Recently, a Russian punk band called Pussy Riot was sentenced to two years in prison for writing this song:
I’ve listened to “Punk Prayer” a couple of times, and read the lyrics, and still don’t understand the reasoning behind the court’s decision. The song’s lyrics make fun of president Vladimir Putin. The band filmed the music video in a church. So what? In the U.S., a publicity stunt like this wouldn’t even have earned a write-up in Rolling Stone.
It doesn’t make sense. Three women are going to prison for disagreeing with a dictator. Thankfully, many people know about Pussy Riot because celebrities, newspapers, and opinion leaders have taken up their cause. If there is a silver lining to this, and there really isn’t, perhaps now more people will dig deeper. It’s not just punk bands. It’s writers and journalists who are targeted in Putin’s Russia, especially those who expose human rights abuses in Chechnya. If you have any doubts this is true, spend some time on this website: http://journalists-in-russia.org/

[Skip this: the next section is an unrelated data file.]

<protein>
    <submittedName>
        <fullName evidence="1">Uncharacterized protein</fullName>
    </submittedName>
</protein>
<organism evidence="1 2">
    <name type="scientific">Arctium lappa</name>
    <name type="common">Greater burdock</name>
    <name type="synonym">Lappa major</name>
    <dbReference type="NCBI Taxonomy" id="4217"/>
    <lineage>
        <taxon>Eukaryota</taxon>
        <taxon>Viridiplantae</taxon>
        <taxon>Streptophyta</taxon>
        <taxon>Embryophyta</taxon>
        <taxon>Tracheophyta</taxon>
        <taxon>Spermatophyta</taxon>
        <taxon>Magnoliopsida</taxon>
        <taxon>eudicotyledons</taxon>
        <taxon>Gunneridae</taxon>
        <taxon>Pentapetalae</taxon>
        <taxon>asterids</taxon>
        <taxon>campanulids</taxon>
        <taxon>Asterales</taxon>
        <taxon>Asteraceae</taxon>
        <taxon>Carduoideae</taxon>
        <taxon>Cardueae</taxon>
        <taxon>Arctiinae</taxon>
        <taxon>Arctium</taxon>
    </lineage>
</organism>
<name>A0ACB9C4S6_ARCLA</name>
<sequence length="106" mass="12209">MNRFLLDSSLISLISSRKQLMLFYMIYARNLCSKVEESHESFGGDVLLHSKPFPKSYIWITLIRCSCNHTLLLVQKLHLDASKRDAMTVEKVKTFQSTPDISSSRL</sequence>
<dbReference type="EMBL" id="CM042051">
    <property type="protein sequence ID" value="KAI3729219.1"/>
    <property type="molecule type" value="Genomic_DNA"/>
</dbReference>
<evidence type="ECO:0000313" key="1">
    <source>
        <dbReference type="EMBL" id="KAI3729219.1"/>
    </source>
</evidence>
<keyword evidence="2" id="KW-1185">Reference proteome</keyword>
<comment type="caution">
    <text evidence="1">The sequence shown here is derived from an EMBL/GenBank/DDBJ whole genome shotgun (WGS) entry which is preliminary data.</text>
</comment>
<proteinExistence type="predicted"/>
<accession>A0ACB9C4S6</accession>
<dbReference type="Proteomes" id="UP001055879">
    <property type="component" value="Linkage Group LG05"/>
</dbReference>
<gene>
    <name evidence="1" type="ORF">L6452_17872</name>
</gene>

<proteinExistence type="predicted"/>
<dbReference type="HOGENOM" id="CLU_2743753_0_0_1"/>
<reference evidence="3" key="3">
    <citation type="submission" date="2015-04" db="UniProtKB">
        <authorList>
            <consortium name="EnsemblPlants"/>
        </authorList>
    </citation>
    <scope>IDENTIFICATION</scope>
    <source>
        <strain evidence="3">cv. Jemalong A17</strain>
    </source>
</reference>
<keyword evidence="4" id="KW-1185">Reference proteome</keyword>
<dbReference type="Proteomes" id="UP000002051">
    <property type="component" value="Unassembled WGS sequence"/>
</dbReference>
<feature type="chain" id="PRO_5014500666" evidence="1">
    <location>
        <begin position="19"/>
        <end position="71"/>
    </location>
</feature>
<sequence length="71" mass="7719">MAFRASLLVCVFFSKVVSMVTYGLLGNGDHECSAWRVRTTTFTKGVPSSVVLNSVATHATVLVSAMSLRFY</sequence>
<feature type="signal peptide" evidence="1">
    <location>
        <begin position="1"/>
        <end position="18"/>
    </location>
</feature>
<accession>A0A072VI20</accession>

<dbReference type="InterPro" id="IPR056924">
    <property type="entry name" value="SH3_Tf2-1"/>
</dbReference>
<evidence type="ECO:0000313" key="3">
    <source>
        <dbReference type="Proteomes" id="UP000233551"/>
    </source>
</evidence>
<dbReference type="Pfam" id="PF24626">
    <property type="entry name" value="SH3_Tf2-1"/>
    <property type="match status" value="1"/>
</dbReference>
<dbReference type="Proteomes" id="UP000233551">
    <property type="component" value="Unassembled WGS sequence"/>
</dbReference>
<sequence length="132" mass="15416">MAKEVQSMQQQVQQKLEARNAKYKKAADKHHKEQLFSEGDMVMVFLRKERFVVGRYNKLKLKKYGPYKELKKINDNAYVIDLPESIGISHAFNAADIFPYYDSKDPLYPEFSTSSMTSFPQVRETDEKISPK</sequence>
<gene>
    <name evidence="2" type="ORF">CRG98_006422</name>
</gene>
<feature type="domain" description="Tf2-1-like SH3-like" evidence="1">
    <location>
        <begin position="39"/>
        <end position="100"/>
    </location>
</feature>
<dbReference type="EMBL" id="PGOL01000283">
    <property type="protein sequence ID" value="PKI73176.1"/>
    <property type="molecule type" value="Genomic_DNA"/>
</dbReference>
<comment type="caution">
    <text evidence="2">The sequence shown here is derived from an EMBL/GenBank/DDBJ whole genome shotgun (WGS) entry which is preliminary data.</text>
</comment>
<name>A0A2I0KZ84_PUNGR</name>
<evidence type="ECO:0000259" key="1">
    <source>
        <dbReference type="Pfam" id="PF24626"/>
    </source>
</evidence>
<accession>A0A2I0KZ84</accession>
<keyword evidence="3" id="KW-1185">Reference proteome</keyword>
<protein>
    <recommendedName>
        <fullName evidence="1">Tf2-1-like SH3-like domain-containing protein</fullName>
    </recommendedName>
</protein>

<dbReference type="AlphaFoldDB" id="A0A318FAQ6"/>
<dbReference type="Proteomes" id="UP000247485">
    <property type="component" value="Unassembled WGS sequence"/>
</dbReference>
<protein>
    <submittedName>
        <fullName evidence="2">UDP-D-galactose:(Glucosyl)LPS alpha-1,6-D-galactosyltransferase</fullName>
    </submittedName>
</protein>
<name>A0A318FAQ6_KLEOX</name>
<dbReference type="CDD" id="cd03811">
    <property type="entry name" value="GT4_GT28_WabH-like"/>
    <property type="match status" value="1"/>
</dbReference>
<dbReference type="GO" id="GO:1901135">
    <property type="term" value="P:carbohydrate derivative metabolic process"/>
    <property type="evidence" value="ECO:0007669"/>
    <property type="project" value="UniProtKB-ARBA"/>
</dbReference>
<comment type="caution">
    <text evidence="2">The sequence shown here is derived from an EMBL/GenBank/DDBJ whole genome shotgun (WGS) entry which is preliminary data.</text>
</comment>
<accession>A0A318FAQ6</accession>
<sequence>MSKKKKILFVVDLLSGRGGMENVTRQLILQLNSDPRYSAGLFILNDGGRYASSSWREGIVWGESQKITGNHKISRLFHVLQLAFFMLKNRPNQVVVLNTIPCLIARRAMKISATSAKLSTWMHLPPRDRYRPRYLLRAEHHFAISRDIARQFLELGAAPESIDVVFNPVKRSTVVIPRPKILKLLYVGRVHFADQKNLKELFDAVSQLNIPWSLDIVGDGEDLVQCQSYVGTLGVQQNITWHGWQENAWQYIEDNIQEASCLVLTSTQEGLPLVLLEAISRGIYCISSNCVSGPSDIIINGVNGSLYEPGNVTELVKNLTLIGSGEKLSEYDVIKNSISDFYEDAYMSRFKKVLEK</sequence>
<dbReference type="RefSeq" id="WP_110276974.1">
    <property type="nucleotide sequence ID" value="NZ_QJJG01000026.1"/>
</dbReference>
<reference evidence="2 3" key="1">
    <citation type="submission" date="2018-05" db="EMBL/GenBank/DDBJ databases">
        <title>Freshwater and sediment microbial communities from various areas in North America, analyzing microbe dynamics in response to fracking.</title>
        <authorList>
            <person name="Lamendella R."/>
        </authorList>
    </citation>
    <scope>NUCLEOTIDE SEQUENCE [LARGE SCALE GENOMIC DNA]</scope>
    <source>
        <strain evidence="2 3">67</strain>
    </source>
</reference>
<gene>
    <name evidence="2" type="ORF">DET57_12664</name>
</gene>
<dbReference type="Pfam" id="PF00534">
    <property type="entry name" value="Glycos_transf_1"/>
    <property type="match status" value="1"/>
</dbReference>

Let’s face it. America is wonderful. You can write whatever you want. You can make as many obnoxious punk songs as you want. You can even sing them in churches without the threat of trumped-up charges of “hooliganism” and two-year sentences.
But don’t think for a second that the stuff you are writing isn’t powerful. Even if it isn’t dissent, it matters. Just because speech is protected here in the U.S. doesn’t mean it’s free. We work hard for this. Joseph Stalin, Putin’s predecessor, said “Ideas are far more powerful than guns. We don’t let our people have guns. Why should we let them have ideas?” Not only is free speech a luxury, the words you write are important. And the only reason any of this exists is because we’ve fought for it.
Here are some lyrics from Pussy Riot’s latest song:
The country is going, the country is going into the streets boldly
The country is going, the country is going to bid farewell to the regime.